Business models and frameworks used to improve organizational performance through alignment to the broader business strategy These help understand company’s competitive position including internal and external forces, firm’s maturity and customer base. The below frameworks and diagrams are widely used by top consulting firms, corporations, business schools and MBA students
Change Management – Change management is a step-by-step process that enables an organization to go through changes, achieve transformation, while ensuring the changes are properly managed. Change management analysis involves understanding of the impact of the proposed transformation, identifying relevant stakeholders and understanding their needs, designing communication strategy, updating processes, procedures and delivering training. Change management framework below will help organization through transition.
Change is painful for the organization, its employees and culture. While in transition, many employees are unhappy, and communication and motivation become key in making sure everyone is aligned with the change and its impact (e.g. technological or process change). Below is an examples of a change management process.
Bullwhip effect (or Whiplash Effect) is a recurring phenomenon in inventory management and order demand forecasting. The orders to upstream members of the supply chain (e.g. producers of raw materials) exhibit greater variance than actual orders demanded by the end consumers.
The below graphic demonstrates the variance between retails sales and orders shipped by manufacturers to distributors due to seasonality.
The variance grows with each additional member of the supply chain.
Business Model – Business Model Development – Business Model Analysis – Business Model of a company involves a number of characteristics. The business model development consists of the following stages and answers the following fundamental business questions: how will I make money, how will I sell products, how will I manufacture the product or how will I deliver the service, where in the supply chain will I be, is my business disruptive to the existing players, am I creating a new way of conducting business, how do I plan to engage the market?
Answering these basic business questions will help you develop your company’s business model.
Strategy Matrix – Strategy Matrix Analysis – Strategy Framework – Many strategy analysis frameworks have been developed over the years. The strategy matrix tries to define the outcome of the various strategies by identifying whether the activities facing the firm are core vs. critical vs. commodity and whether a firm wants to produce, partner or purchase the good from another supplier.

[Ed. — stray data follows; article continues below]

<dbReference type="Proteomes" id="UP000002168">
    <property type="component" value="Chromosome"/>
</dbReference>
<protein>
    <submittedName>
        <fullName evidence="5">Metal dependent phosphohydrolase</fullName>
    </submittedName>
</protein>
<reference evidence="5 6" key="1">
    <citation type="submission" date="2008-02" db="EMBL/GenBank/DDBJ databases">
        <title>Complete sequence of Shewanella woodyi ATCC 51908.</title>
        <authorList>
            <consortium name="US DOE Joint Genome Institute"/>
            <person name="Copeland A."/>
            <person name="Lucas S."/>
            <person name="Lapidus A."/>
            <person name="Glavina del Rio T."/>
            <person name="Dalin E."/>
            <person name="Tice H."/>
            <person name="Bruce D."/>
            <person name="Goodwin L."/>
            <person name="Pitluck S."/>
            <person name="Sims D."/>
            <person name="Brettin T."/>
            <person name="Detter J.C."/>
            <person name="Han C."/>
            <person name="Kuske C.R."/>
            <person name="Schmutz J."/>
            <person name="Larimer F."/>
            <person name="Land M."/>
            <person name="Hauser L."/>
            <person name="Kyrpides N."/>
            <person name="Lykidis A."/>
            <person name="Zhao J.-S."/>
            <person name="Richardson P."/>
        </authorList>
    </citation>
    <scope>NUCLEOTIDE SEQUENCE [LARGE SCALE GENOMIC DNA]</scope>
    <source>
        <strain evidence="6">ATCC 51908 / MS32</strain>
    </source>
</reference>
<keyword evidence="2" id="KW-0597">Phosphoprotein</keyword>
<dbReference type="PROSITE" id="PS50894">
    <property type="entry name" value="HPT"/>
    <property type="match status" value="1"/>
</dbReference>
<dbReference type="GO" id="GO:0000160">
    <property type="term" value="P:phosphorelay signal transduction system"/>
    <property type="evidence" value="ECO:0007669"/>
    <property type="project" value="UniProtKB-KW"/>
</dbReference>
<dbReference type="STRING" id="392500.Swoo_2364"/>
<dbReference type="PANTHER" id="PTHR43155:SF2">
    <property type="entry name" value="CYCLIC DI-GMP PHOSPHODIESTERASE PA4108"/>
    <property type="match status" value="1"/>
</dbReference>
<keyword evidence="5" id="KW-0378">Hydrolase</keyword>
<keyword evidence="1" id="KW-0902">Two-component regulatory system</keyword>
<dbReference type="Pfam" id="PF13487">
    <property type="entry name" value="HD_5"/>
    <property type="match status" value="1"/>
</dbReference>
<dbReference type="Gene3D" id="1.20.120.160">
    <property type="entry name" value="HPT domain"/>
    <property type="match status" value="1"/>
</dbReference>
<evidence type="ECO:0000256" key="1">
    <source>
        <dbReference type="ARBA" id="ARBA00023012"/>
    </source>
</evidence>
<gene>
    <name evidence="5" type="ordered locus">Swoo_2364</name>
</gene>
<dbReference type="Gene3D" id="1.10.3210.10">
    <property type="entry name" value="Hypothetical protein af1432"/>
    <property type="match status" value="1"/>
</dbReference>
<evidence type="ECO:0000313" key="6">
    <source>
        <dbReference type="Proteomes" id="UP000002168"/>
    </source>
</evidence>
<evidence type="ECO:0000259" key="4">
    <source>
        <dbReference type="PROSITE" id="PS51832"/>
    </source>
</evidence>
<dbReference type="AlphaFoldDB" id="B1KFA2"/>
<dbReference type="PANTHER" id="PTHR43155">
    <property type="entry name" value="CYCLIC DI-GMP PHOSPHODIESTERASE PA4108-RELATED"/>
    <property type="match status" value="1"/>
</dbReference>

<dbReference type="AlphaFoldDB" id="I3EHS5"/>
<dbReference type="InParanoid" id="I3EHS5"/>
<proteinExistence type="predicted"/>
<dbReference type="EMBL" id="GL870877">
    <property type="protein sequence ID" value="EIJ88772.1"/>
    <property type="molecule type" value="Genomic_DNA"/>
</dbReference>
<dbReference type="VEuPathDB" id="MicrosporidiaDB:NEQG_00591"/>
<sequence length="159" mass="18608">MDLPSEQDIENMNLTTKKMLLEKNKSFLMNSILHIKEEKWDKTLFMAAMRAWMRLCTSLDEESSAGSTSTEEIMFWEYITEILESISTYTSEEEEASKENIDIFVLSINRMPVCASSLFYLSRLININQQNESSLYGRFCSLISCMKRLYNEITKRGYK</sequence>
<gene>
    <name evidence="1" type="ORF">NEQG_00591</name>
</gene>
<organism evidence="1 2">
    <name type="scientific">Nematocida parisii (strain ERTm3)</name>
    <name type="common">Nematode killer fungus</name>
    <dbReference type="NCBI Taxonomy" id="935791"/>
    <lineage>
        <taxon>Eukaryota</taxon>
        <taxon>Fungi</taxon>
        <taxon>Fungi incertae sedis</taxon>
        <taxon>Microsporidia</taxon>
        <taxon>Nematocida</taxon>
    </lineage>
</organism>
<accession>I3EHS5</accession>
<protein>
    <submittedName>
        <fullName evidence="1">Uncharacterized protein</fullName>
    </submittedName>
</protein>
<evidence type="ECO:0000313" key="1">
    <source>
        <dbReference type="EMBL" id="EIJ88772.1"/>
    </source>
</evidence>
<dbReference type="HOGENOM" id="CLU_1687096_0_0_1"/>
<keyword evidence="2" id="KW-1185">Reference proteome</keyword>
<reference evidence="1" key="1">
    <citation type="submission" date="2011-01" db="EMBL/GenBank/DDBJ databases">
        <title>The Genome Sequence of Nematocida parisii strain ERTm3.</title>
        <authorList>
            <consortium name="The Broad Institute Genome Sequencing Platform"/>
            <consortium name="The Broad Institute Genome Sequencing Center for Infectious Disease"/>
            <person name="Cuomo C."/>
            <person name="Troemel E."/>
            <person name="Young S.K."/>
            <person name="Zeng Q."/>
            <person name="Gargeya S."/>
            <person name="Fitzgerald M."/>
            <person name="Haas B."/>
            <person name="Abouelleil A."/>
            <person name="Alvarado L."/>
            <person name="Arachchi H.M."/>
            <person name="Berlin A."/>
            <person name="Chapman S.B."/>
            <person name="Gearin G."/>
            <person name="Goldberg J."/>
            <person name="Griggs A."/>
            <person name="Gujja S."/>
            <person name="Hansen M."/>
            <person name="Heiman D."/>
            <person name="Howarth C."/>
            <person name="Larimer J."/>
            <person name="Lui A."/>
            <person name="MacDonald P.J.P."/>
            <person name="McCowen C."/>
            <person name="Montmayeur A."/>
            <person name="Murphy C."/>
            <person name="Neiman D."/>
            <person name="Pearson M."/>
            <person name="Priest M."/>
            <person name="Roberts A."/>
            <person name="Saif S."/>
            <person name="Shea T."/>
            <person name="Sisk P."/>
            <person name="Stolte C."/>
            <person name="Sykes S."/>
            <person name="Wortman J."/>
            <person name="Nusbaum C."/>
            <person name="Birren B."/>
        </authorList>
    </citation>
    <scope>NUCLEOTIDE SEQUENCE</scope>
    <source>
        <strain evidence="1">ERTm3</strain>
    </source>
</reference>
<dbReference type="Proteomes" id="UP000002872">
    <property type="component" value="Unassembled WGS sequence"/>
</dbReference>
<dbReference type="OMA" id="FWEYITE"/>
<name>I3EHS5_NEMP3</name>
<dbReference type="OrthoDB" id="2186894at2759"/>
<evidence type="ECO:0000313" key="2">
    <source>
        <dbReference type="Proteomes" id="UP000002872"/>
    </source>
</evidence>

If a firm defines something as its core, i.e. the ultimate strategic value, then it should not purchase this service from another supplier, otherwise it is risking to lose the competency. The matrix effectively tells you whether the strategy is a good one depending on the type of activity and purchasing strategy.
Value Net – Value Net Analysis – Value Net is a business framework that recognizes relationships between a company, its competitors, customers, suppliers and complementors (i.e., complementing products). This methodology focuses on competitive analysis and is somewhat similar to Porters Five Forces. Value net framework emphasizes linkage between the key competitive forces and firm’s complements.
The framework helps identify rivals, partners, suppliers, customers and connections between them, including competitive dynamics and power relative to the key players in the industry. Overall, Value Net model is a good approach to solving business problems in relation to company’s competitive position.
Growth Strategy Matrix – Growth Strategy Matrix Analysis – Growth Strategy Matrix Framework – Growth Strategy Matrix Business Methodology – Growth strategy model prescribes a type of strategy depending on whether the markets are existing or new and whether the product is existing or new.
The four growth strategies are: market penetration, market development, product development and diversification. When market is fully penetrated, it is advised for businesses to either proceed with the market development for existing product or product development for existing market. Diversification is usually difficult to achieve. Below matrix identifies various growth strategies and gives examples of real businesses.
Sales Strategy – Sales Strategy Analysis – Sales Strategy Framework – Sales Strategy Business Methodology – Sales Growth Strategy model helps a business to grow its revenues. There are a number of strategies that can be used to achieve sales growth; these include: increasing sales per customer, stealing customers from competition, expanding to new markets and developing new products.
Each of the above strategies has its own implementation plan. For example for increasing sales per customer this includes offering bulk discounts and expanding loyalty programs. Below diagram outlines various sales growth strategies.